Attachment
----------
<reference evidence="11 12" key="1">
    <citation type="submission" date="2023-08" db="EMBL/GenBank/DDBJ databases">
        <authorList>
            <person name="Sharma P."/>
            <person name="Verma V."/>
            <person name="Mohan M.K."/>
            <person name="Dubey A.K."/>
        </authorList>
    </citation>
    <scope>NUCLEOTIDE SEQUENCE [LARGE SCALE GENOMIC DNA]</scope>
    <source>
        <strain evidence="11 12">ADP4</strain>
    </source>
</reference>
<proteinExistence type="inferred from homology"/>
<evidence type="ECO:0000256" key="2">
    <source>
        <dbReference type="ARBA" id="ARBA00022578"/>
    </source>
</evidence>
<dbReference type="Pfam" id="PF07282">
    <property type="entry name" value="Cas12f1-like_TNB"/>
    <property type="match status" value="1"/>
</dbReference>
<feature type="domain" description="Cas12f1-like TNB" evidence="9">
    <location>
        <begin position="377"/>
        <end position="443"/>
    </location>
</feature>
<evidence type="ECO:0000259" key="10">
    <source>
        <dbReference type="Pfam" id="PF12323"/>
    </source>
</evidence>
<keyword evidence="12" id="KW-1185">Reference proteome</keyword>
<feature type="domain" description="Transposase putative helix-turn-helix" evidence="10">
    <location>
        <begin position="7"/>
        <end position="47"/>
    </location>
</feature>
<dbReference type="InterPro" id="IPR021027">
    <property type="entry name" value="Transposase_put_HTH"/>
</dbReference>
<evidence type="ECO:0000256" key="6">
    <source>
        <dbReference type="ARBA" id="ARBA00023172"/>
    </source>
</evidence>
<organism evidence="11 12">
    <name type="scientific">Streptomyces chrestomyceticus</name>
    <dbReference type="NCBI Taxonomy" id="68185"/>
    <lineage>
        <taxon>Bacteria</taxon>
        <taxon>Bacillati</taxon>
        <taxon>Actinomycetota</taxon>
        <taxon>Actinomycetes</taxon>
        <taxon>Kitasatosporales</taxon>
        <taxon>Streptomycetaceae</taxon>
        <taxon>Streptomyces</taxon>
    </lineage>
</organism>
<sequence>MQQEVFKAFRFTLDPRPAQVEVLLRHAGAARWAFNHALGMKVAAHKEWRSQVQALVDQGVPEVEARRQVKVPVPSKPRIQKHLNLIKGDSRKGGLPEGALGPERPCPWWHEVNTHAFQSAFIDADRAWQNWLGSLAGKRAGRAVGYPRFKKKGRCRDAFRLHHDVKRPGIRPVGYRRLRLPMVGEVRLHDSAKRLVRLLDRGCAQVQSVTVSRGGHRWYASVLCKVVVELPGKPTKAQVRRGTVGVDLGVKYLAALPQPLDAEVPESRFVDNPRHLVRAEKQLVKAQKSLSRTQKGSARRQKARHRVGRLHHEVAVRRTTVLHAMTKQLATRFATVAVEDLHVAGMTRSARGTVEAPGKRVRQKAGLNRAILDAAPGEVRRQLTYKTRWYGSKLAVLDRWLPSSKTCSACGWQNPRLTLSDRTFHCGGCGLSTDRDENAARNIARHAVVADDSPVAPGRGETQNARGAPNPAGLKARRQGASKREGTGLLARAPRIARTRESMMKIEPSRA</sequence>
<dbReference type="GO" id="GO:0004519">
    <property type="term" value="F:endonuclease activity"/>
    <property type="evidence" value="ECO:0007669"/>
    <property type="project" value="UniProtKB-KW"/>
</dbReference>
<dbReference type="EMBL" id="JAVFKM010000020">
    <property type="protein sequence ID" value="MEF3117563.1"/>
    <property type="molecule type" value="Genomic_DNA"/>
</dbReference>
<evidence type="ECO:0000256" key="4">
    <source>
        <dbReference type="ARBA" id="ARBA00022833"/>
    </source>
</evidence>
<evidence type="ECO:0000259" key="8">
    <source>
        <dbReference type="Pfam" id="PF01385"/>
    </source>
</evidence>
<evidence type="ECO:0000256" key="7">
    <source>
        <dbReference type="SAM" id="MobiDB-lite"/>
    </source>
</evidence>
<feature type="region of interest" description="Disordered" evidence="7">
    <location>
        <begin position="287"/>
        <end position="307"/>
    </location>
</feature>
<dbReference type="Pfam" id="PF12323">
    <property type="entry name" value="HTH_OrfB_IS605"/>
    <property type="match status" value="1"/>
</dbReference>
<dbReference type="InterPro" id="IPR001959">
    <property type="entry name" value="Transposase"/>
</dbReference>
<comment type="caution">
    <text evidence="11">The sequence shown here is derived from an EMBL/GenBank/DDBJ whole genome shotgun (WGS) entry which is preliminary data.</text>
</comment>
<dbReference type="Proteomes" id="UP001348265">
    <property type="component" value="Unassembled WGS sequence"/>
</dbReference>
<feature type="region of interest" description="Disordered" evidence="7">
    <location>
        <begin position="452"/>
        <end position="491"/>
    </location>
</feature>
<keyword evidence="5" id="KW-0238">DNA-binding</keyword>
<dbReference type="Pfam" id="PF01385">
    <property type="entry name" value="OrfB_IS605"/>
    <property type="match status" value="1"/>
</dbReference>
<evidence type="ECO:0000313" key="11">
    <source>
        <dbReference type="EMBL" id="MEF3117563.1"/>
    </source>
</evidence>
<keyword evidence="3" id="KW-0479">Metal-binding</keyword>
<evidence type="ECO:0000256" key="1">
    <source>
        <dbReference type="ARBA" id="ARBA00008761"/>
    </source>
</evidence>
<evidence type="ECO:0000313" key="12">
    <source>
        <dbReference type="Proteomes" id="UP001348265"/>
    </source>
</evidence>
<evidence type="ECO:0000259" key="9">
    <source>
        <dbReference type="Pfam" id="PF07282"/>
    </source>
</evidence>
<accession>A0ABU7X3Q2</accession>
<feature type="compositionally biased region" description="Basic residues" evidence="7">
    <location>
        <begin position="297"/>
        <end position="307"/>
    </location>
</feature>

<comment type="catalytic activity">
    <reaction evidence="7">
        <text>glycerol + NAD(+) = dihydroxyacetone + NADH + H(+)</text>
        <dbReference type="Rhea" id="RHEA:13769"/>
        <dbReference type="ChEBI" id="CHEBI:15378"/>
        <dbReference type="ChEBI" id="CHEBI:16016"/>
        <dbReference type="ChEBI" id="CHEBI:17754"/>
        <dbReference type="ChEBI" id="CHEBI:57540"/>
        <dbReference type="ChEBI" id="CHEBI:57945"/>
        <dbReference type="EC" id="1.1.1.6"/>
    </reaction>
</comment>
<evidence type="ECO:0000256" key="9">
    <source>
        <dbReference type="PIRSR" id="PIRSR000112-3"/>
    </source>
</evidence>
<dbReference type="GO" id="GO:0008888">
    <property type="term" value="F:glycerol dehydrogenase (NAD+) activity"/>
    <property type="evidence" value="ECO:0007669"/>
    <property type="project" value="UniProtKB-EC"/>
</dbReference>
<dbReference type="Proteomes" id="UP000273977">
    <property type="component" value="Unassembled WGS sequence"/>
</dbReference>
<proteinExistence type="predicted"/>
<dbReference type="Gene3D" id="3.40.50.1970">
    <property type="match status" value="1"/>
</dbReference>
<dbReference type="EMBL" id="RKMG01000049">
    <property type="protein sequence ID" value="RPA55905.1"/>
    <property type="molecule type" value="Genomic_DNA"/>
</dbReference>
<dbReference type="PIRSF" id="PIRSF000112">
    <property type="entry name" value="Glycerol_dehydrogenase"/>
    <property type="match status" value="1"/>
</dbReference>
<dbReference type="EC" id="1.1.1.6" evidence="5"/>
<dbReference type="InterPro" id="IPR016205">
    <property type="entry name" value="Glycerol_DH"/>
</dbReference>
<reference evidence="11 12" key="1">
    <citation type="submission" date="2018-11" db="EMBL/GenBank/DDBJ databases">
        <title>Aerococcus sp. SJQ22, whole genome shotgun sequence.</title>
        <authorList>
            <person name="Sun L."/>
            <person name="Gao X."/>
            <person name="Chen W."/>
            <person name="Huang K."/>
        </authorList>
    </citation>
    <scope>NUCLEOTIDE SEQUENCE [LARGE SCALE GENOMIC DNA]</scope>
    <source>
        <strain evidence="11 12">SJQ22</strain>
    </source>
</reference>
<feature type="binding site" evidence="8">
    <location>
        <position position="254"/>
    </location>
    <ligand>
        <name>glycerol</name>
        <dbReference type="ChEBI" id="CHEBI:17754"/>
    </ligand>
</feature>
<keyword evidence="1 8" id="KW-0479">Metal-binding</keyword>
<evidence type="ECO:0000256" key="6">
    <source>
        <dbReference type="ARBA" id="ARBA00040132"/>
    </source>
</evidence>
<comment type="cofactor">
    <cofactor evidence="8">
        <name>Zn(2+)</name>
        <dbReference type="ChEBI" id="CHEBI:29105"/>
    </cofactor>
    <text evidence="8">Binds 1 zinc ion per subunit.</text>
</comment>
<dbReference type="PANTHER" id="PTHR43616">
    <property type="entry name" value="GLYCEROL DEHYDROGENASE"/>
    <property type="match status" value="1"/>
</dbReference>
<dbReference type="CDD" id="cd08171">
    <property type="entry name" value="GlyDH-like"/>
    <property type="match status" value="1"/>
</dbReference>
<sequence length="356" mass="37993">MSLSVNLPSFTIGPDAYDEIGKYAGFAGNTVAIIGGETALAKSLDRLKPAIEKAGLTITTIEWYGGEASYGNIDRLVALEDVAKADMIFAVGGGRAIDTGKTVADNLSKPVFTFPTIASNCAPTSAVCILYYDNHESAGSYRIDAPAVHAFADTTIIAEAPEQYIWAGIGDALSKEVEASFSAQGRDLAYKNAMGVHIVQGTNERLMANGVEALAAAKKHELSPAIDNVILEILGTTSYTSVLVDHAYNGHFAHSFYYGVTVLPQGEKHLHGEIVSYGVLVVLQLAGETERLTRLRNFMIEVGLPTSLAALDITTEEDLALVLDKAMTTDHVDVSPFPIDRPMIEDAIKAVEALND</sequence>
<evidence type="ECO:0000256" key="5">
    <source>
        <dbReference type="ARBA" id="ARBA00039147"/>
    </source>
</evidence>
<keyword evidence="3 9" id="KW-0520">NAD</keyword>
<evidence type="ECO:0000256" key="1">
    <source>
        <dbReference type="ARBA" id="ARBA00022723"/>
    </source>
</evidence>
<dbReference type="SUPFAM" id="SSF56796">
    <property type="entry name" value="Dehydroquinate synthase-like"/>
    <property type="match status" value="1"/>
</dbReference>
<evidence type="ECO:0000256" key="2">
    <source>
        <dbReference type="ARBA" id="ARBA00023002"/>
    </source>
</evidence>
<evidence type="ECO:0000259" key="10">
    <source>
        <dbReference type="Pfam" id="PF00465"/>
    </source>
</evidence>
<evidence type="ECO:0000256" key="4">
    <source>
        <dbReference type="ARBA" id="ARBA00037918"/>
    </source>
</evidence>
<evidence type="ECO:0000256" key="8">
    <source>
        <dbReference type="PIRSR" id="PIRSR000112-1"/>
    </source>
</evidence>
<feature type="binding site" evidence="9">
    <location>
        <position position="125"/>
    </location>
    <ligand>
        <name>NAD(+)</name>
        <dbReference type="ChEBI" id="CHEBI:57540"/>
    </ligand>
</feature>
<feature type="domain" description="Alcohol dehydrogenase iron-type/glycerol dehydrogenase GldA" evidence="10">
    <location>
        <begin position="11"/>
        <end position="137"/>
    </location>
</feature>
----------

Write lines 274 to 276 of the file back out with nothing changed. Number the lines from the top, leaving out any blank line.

        <name>NAD(+)</name>
        <dbReference type="ChEBI" id="CHEBI:57540"/>
    </ligand>